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Olfactory Function in Latino Farmworkers Over 2 Years: Longitudinal Exploration of Subclinical Neurological Effects of Pesticide Exposure

Quandt, Sara A. PhD; Walker, Francis O. MD; Talton, Jennifer W. MS; Chen, Haiying MD, PhD; Arcury, Thomas A. PhD

Journal of Occupational and Environmental Medicine: December 2017 - Volume 59 - Issue 12 - p 1148–1152
doi: 10.1097/JOM.0000000000001123
Original Articles

Objective: We compared patterns of olfactory function over 2 years in pesticide-exposed male Latino farmworkers and male Latino workers in industries without pesticide exposure.

Methods: At five points over 2 years, workers completed tests of odor threshold (16 concentrations of n-butanol) using a well-established methodology. Tests at two or more time points were completed by 156 farmworkers and 118 non-farmworkers.

Results: Farmworkers required significantly higher odorant concentrations at Contact 1 and across the 2-year follow-up to detect the odor. When adjusted for Contact 1, between-group differences persisted, but odor threshold performance did not worsen over time.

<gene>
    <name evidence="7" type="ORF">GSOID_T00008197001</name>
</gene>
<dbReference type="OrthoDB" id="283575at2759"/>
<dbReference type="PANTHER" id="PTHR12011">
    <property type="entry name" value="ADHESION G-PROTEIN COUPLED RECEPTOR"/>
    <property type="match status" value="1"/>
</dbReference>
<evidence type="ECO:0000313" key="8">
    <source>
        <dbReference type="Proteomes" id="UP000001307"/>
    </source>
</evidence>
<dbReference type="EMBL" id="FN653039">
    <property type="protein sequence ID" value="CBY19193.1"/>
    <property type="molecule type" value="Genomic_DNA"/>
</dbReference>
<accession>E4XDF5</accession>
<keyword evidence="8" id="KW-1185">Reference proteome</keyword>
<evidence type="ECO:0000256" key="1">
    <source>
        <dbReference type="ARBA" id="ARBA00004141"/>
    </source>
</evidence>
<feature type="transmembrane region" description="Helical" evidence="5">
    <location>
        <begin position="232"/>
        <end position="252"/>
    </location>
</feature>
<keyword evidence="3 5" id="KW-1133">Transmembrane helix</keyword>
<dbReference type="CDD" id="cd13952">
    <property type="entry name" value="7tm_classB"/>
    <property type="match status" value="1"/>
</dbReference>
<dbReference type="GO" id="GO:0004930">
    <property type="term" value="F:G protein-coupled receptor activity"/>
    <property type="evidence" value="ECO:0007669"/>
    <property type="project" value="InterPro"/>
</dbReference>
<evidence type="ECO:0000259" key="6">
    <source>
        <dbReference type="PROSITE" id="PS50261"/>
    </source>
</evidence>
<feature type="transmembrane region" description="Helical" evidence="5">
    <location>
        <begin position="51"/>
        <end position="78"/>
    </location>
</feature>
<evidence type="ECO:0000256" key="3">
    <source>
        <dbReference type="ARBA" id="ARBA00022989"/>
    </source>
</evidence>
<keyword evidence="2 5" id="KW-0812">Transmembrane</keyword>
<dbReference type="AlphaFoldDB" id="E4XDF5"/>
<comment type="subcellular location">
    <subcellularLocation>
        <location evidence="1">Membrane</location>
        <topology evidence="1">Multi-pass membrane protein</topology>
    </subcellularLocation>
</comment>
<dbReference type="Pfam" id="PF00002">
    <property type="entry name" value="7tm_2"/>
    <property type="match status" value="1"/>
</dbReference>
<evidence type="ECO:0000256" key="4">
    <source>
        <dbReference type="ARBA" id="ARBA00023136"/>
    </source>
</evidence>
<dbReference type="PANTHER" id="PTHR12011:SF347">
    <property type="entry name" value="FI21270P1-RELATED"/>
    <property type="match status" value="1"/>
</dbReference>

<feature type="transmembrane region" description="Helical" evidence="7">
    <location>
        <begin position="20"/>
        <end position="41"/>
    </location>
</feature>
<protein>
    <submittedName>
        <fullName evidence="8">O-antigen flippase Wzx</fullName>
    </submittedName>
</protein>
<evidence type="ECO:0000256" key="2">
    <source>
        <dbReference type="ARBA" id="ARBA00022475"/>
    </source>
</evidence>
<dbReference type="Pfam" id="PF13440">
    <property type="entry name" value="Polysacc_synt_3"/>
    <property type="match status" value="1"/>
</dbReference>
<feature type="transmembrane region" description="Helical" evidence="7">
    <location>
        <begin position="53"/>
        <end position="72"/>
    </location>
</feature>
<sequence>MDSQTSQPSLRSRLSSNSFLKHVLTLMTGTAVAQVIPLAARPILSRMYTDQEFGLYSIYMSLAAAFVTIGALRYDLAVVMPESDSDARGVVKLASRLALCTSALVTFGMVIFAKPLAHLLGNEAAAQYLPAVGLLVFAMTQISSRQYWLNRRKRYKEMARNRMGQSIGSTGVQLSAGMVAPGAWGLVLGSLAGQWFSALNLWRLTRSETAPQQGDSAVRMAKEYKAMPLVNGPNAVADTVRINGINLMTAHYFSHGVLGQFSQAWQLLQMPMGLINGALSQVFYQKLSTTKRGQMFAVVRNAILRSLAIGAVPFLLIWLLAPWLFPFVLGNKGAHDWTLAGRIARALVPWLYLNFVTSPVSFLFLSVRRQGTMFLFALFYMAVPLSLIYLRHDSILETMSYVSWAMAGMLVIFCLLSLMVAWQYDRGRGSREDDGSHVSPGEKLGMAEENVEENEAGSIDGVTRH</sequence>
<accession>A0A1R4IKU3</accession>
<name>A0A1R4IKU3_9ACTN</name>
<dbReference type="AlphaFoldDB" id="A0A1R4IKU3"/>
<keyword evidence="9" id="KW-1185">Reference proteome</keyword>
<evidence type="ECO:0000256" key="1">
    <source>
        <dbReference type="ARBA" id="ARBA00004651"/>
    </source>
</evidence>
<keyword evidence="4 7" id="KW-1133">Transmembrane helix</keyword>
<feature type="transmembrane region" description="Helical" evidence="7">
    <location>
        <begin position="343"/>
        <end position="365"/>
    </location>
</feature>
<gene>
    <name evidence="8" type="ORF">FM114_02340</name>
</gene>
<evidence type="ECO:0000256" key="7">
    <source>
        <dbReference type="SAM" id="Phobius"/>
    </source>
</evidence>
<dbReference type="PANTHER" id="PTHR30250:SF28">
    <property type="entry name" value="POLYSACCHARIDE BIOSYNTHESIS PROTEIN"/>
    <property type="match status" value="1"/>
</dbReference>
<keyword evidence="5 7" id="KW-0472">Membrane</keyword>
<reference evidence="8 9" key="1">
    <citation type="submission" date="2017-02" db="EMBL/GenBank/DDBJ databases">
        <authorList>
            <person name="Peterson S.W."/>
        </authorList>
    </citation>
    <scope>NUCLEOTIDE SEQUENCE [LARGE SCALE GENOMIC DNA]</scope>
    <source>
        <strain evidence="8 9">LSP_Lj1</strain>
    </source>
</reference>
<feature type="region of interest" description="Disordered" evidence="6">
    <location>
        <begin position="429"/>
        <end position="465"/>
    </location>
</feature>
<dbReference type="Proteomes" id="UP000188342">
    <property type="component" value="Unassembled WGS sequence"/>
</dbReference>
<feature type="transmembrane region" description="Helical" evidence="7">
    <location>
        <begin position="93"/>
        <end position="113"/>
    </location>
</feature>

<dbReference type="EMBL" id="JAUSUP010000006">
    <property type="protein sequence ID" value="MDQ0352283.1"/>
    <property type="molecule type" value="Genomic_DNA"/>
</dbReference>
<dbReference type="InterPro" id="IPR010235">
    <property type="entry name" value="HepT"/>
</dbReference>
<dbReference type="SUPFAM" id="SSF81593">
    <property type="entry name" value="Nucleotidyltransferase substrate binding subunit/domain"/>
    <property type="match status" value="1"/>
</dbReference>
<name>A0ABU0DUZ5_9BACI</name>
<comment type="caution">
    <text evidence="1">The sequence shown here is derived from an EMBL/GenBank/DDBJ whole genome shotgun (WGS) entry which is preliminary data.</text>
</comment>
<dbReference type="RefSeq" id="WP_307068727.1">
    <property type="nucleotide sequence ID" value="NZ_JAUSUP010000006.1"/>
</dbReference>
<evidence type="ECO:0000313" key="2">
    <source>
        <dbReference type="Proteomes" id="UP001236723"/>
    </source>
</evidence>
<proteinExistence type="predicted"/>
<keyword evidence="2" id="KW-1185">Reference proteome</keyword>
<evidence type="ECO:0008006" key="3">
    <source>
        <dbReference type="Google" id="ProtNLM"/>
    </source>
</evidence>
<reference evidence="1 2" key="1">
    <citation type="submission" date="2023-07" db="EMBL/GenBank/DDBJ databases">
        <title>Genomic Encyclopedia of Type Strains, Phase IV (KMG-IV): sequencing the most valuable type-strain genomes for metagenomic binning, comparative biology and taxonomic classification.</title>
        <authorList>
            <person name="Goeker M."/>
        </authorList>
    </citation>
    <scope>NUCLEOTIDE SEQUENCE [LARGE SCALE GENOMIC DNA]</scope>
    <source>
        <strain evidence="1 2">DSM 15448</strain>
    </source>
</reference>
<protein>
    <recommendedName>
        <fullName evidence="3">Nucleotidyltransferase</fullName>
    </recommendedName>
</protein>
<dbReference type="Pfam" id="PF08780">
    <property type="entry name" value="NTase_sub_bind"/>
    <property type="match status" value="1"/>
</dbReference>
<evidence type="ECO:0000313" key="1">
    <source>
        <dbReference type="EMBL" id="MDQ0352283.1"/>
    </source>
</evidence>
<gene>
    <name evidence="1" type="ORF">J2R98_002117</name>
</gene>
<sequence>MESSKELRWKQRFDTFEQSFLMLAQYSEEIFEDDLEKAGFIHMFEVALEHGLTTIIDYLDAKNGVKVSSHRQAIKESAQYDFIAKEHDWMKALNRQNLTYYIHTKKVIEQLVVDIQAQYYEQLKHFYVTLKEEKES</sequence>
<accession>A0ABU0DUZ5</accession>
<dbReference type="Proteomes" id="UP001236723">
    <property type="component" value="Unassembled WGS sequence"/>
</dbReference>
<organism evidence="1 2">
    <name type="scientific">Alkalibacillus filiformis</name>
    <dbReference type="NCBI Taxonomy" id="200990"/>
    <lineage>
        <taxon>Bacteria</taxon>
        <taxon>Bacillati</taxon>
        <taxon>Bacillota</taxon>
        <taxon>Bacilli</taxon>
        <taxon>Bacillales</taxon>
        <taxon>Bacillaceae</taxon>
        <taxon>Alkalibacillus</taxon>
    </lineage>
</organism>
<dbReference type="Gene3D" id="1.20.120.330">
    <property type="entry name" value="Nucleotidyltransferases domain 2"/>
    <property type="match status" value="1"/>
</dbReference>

Conclusions: Pesticide exposure has been linked to neurodegenerative disease, as has declining olfactory function. Persistently poorer olfactory function among pesticide-exposed workers suggests the need to monitor neurological function in this vulnerable worker population.

Department Epidemiology and Prevention, Division of Public Health Sciences (Dr Quandt); Center for Worker Health (Dr Quandt, Dr Walker, Dr Chen, Dr Arcury); Department of Neurology (Dr Walker); Department of Biostatistical Sciences, Division of Public Health Sciences (Ms Talton, Dr Chen); Department of Family and Community Medicine (Dr Arcury), Wake Forest School of Medicine, Winston-Salem, North Carolina.

Address correspondence to: Sara A. Quandt, PhD, Department of Epidemiology and Prevention, Division of Public Health Sciences, Wake Forest School of Medicine, Winston-Salem, NC 27157 (squandt@wakehealth.edu).

This research was funded by grants from the National Institute of Environmental Health Sciences: R01 ES008739.

Competing financial interests: None declared.

Authors Quandt, Walker, Talton, Chen, and Arcury have no relationships/conditions/circumstances that present potential conflict of interest.

The JOEM editorial board and planners have no financial interest related to this research.

Copyright © 2017 by the American College of Occupational and Environmental Medicine